Do copper and galvanized together = corosion?


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YES

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Just attaching copper to galvanized will not cause corrosion. I've seen very old heat system connections that have no signs of corrosion.

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Nor will using a dielectric union necessarily stop corrosion from occuring, unless the two metal systems seperated at the union do not make electrical connection again at some point. A classic example is an electric hot water heater, which has an electrical ground. If you use a dielectric union on that, the water heater and the other side of the cold water pipe going into it are joined back together again by the grounding of the electrical system. That puts two dissimilar metals in water connected by a wire.
I have no dielectrics on my gas hot water heater and have never had a corrosion problem. I've also seen reports here from folks who have used dielectrics and had severe corrosion problems. I think unless you know the whole system and what you are doing, it's a crap shoot.
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I repair machines for a living, and DEFINETELY dissimiliar metals corrode, even moisture in the air is enough to help it along.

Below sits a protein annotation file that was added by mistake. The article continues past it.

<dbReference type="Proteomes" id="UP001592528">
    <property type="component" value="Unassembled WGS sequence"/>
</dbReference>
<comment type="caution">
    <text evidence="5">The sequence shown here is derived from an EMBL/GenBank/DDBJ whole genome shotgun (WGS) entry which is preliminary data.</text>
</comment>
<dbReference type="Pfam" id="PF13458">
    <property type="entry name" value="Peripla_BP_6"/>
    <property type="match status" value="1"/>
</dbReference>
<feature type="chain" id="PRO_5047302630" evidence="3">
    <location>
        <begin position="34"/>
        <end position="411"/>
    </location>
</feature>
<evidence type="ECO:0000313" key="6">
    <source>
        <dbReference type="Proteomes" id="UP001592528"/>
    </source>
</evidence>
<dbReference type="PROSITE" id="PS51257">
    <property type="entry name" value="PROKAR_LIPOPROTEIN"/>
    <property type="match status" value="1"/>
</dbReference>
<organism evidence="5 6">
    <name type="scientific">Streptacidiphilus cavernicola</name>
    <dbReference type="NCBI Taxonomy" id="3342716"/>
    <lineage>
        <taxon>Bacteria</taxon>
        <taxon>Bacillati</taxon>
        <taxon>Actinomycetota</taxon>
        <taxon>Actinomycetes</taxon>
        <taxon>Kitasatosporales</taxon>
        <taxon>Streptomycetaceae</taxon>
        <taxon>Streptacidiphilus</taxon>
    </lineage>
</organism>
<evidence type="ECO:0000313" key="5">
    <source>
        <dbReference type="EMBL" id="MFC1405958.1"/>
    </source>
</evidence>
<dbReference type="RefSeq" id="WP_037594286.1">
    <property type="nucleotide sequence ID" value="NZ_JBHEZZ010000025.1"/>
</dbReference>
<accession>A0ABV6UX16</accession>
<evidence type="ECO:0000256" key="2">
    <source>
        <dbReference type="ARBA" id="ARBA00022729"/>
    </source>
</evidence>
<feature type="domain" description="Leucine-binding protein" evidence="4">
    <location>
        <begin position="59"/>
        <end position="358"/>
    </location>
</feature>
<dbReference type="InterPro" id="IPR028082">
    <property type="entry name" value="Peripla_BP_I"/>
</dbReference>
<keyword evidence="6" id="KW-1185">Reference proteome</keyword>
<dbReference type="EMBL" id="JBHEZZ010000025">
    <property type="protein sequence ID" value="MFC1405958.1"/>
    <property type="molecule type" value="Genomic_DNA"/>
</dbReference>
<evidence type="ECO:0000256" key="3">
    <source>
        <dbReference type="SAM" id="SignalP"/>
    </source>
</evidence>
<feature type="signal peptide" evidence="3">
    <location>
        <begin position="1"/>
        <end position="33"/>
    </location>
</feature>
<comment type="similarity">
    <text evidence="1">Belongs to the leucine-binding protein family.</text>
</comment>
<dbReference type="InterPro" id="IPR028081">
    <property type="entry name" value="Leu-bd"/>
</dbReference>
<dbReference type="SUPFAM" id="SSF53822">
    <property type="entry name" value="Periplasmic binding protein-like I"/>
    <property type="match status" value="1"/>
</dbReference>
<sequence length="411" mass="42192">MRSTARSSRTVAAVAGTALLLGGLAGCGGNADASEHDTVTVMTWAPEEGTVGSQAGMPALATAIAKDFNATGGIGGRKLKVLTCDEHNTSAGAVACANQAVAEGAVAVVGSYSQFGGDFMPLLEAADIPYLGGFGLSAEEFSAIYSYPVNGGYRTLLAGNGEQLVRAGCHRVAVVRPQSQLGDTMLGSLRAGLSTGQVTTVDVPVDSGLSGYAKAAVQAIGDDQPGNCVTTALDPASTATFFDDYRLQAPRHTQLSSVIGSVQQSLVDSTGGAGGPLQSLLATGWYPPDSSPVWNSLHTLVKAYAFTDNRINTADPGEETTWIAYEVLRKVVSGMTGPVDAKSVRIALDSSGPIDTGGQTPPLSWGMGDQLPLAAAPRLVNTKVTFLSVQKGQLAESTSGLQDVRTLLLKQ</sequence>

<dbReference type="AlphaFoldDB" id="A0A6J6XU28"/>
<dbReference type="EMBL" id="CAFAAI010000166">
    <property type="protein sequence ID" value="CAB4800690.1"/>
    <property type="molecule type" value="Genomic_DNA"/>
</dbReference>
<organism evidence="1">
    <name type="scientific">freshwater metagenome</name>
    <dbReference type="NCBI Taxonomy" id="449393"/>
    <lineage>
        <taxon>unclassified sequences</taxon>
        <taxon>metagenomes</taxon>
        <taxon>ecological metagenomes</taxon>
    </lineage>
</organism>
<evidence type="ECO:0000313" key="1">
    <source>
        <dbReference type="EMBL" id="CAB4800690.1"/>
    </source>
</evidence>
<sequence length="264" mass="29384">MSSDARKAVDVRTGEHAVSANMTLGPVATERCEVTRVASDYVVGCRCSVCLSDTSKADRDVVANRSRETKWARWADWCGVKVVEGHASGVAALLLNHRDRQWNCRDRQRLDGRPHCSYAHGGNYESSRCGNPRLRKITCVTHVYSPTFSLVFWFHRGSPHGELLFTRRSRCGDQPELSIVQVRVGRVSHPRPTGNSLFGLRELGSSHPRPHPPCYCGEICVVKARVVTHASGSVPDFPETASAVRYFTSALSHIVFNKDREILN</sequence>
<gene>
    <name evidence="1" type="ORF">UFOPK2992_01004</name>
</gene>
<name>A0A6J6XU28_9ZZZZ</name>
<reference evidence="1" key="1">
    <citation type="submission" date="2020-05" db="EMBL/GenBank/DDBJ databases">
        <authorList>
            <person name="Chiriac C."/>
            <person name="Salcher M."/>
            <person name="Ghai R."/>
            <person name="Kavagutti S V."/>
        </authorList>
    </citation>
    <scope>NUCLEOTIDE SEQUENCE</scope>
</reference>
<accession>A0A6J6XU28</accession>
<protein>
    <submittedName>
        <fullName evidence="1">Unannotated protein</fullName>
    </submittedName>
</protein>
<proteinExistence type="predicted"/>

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I stand corrected. Are you talking flashing or are you talking water pipes. It depends on application.

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Galvanic action will begin as soon as the two are in contact, law is a dielectric union must be used. Both pipes will deteriorate and fail within a couple of years if not seperated by the union.

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On Mon, 23 Jan 2006 19:46:51 -0500, Rusht Limpalless <Silent> wrote:

What law? Do you mean plumbing code? Definitely this depends on jurisdiction.
My area they used brass fittings between the existing galvanized and the new copper. Passed inspection just fine. Maker of the new stainless tank water heater recommends brass fittings between the tank and copper (and will void the warranty if anything else is used).
sdb
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Just put him in your kill file like everyone else has done.

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